Welcome baskets help build community in eastern P.E.I.
Businesses and groups donate gifts, provide information to help make newcomers feel welcome
Brandon Canning and his family had recently moved to the Souris area from Vancouver Island when he was pleasantly surprised to get a knock on his door.
He was receiving a basket of gifts.
"Oh good grief," Canning said. "I've moved a few places in my time and I've never had someone come to the door with a welcome basket."
The welcome basket is an initiative of the company Eastern Media and a collection of businesses and organizations called the Eastern PEI Network as a way to build a sense of community.
The basket is a small replica of a lobster trap built by clients at the Harbourview Training Centre in Souris. Each basket is filled with gift cards, handmade products like mittens and pickles, and a subscription to the Eastern Graphic. It also includes brochures and information about the surrounding area and organizations such as Girl Guides, 4H and TCAP.
Several municipalities, including Montague and Cardigan, have supported the project.
One of the gift cards is donated by the Souris Co-op. Manager David Fraser said the baskets are another way to make new people welcome, like the hitching post he had installed at the store for an Amish family.
"This is also a way to encourage local shopping and the local economy as we do lose a lot of business to larger centres, so it's important," he said.
Grace Dawson, the regional librarian with the P.E.I. Public Library Service, puts library cards in the welcome basket. She sees the welcome baskets as an ice breaker.
""The truth is, the only way we can succeed is to build partnerships and a sense of community," Dawson said. "Regardless if you're a retail business, or a social service like we are, we're all trying to build thriving, resilient communities."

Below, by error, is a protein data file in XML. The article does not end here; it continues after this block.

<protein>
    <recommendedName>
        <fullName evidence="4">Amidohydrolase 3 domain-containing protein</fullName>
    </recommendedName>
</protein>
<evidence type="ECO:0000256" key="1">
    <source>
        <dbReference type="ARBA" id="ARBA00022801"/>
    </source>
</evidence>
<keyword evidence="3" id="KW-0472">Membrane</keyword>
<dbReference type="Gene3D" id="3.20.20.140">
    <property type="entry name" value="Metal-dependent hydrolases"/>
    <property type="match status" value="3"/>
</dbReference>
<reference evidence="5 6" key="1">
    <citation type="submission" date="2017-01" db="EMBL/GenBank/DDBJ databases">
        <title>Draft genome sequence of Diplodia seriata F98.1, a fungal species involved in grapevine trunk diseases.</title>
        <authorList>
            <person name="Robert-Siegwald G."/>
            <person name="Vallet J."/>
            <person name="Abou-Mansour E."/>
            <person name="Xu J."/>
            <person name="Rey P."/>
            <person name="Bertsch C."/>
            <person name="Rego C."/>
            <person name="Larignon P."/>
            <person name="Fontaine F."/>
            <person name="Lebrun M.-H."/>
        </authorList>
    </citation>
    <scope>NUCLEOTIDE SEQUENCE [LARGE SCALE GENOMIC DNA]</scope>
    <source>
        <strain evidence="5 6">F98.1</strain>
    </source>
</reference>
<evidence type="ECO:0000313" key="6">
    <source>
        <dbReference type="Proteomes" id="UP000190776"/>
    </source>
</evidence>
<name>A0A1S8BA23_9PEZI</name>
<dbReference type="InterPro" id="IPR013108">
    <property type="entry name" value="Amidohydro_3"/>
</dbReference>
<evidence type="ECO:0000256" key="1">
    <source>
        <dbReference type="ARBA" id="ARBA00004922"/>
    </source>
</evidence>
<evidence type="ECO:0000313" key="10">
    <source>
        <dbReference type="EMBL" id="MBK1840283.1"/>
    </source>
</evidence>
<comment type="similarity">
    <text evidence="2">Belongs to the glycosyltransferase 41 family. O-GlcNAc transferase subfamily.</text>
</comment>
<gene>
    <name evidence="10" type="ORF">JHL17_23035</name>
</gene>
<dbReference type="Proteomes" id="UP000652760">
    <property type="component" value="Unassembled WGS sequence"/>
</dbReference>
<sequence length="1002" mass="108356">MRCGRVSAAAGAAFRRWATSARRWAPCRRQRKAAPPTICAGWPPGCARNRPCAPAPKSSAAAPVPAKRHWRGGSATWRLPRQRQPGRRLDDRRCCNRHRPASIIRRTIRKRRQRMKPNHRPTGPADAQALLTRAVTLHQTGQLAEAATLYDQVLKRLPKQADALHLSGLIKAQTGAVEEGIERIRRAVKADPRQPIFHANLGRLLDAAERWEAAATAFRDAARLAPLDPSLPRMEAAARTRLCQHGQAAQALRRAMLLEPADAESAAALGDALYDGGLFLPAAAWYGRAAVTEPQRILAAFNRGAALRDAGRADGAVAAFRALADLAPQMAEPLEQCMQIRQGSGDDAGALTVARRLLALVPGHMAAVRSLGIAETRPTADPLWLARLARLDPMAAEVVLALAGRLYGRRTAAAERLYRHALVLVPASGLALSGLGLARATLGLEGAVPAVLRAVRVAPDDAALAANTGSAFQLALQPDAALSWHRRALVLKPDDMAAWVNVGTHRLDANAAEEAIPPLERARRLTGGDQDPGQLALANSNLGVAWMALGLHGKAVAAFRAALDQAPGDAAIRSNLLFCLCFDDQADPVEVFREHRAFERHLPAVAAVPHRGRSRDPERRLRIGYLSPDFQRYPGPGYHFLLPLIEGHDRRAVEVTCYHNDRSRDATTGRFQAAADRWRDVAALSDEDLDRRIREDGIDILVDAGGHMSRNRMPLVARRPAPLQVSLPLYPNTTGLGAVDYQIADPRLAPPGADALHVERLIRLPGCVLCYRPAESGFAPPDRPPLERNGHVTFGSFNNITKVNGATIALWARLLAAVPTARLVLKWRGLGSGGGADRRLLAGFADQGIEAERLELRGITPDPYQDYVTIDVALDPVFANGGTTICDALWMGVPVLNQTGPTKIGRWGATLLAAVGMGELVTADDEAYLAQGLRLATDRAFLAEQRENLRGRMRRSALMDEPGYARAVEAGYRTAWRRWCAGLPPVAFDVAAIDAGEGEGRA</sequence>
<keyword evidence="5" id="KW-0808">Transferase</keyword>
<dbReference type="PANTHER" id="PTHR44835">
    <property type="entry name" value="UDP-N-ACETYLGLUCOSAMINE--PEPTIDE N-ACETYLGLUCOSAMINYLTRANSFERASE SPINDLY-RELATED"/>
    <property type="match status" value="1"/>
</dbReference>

Wallace Rose of Eastern Media said the baskets are a small gesture from communities across P.E.I. who may struggle to attract and keep newcomers.
'We're all trying to build thriving, resilient communities.' — Librarian Grace Dawson
"We didn't sit down and say, 'Let's design this to retain people,' we just wanted to welcome people to this area," he said. "We have so many assets and so much to offer. We just thought it would be a nice way to say welcome."
A large frame in his office shows pictures of many of the people who have received baskets. The group handed out 38 on 2017.
Different than big cities
"They've come from all over the world — Germany, the Netherlands, the U.S., all across Canada and one Asian family," Rose said.
The Cannings are one of those families.
Brandon Canning says he's enjoying the hot sauce from Maritime Madness that came in the basket, and his sons scooped up the handmade mittens. He and his wife are planning to open a business and are finding all the pamphlets and information helpful. And if he has a question about how things work in Souris or P.E.I., he knows he can reach out to any of the people he's met through the welcome basket program.
It's different than in big cities like Vancouver, he said.
"Here there's a sense of community, you feel like you have someone in your corner, you have a chance to chase a dream."
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